1. initial content: sequence, optional.

Creates a new empty writable sequence. However, if called with parameter then adds the items in the parameter sequence to this new sequence (known as "shallow copy" among programmers). Example:

<#assign a = pp.newWritableSequence()>
<#assign b = pp.newWritableSequence(['red', 'green', 'blue'])>
${a?size}${b?size}

The output will be:

0
3

### newWritableHash

Type: method
Result type: writable hash
Parameters:
1. initial content: hash, optional.

Creates a new empty writable hash. However, if called with parameter then adds the items in the parameter hash to this new hash (known as "shallow copy" among programmers). Example:

<#assign a = pp.newWritableHash()>
<#assign b = pp.newWritableHash({'red':'FE0000', 'green':'10F000', 'blue':'0007FF'})>
${a?size}${b?size}

The output will be:

0
3

### copyWritable

Deprecated: Use newWritableSequence and newWritableHash instead.
Type: method
Result type: writable hash or writable sequence
Parameters: none

Copies a writable hash or sequence. (It is used to prevent aliasing effect. The result is a "shallow copy" of the original hash or sequence.)

Type: directive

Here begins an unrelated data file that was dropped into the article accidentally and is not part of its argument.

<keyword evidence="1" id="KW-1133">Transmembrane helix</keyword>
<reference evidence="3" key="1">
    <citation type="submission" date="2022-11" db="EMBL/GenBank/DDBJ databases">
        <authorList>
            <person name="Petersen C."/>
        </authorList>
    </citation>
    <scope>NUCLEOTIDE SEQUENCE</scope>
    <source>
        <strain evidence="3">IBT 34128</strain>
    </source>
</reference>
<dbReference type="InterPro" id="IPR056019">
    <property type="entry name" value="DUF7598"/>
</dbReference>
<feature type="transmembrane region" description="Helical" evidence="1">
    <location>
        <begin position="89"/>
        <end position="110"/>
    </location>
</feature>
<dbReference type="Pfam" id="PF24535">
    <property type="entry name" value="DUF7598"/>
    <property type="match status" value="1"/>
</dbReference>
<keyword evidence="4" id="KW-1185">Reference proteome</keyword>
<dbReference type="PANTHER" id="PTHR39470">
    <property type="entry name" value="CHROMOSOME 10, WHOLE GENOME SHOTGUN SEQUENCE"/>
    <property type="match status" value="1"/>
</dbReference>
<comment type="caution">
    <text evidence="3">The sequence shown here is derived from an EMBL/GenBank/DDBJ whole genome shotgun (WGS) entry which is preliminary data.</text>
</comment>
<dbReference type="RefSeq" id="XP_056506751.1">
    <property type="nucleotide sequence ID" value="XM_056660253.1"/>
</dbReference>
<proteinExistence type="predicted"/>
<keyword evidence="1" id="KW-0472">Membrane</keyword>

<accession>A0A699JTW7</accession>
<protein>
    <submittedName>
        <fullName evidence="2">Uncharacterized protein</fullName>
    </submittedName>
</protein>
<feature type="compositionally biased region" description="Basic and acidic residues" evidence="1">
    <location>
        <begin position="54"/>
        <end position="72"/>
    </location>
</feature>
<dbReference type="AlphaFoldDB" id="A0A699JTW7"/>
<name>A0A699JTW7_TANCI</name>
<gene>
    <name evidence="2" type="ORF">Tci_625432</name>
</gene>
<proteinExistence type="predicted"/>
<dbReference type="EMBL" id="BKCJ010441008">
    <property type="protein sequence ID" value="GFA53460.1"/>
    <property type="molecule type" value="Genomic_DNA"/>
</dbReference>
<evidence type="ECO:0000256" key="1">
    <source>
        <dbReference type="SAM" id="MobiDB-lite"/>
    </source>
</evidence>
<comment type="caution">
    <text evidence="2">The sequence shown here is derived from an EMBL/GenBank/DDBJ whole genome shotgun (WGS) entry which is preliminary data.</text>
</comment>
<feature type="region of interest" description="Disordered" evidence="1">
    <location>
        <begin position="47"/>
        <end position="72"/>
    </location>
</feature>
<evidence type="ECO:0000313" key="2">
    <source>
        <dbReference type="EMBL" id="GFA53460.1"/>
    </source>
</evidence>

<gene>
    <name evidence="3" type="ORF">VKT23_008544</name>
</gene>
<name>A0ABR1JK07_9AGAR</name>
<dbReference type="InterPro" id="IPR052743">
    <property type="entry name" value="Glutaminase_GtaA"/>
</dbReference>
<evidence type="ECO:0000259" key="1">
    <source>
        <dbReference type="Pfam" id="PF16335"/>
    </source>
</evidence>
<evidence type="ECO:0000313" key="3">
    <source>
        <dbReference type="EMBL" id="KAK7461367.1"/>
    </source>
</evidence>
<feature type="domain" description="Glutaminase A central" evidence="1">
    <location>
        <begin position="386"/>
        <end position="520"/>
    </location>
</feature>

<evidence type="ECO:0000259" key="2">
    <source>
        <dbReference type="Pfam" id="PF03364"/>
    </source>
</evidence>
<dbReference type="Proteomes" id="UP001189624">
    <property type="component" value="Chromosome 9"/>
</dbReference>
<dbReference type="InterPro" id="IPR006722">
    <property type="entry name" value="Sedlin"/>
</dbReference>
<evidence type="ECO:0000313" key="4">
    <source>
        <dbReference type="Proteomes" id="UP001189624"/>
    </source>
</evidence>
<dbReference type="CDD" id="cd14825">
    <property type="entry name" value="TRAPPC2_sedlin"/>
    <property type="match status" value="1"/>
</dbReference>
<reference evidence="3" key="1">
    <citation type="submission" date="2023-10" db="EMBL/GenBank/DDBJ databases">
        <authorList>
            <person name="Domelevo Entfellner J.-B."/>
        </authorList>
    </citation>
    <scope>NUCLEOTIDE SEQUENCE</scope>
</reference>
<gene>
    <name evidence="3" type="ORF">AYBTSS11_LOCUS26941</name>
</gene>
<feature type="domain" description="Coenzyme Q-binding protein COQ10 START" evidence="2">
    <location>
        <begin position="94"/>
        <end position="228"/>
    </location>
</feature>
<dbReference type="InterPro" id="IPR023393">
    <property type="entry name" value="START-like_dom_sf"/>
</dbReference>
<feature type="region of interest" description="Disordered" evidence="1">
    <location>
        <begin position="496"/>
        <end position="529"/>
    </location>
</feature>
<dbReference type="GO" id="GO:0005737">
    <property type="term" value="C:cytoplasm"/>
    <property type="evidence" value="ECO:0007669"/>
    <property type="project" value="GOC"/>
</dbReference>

Supports nested content: no
Parameters:
• seq: writable sequence. The sequence to modify.
• index=seq?size: number. The index where you want to insert the subvariable into the sequence. The index of the first subvariable is 0.
• value: any. The new value of the subvariable.

Inserts a new subvariable into the sequence, at the specified index. Shifts the subvariable currently at that position (if any) and any subsequent subvariables to the right (adds one to their indices). If you do not use the index parameter, or if its value is 1 higher than the index of the last subvariable, then it appends the new subvariable at the end of the sequence.

### set

Type: directive
Supports nested content: no
Parameters:
• seq: writable sequence. The sequence to modify.
• index: number. The index of subvariable to set. The index of the first subvariable is 0.
• hash: writable hash. The hash to modify.
• key: string. The name of the subvariable that you want to add to the hash, or that you want to replace.
• value: any. The value of the new subvariable.

This can be used for two purposes, depending on if you use the seq or the hash parameter:

• For sequences: Sets an already existing subvariable of the sequence or hash. The index must be the index of an existing subvariable, or an error will occur.
• For hashes: Adds a new subvariable to the hash with the name specified with the key parameter, or replaces the subvariable with the same name if that already exists.

### remove

Type: directive
Supports nested content: no
Parameters:
• seq: writable sequence. The sequence to modify.
• index: number. The index of the subvariable to remove.
• hash: writable hash. The hash to modify.
• key: string. The name of the subvariable that you want to remove from the hash.

This can be used for two purposes, depending on if you use the seq or the hash parameter: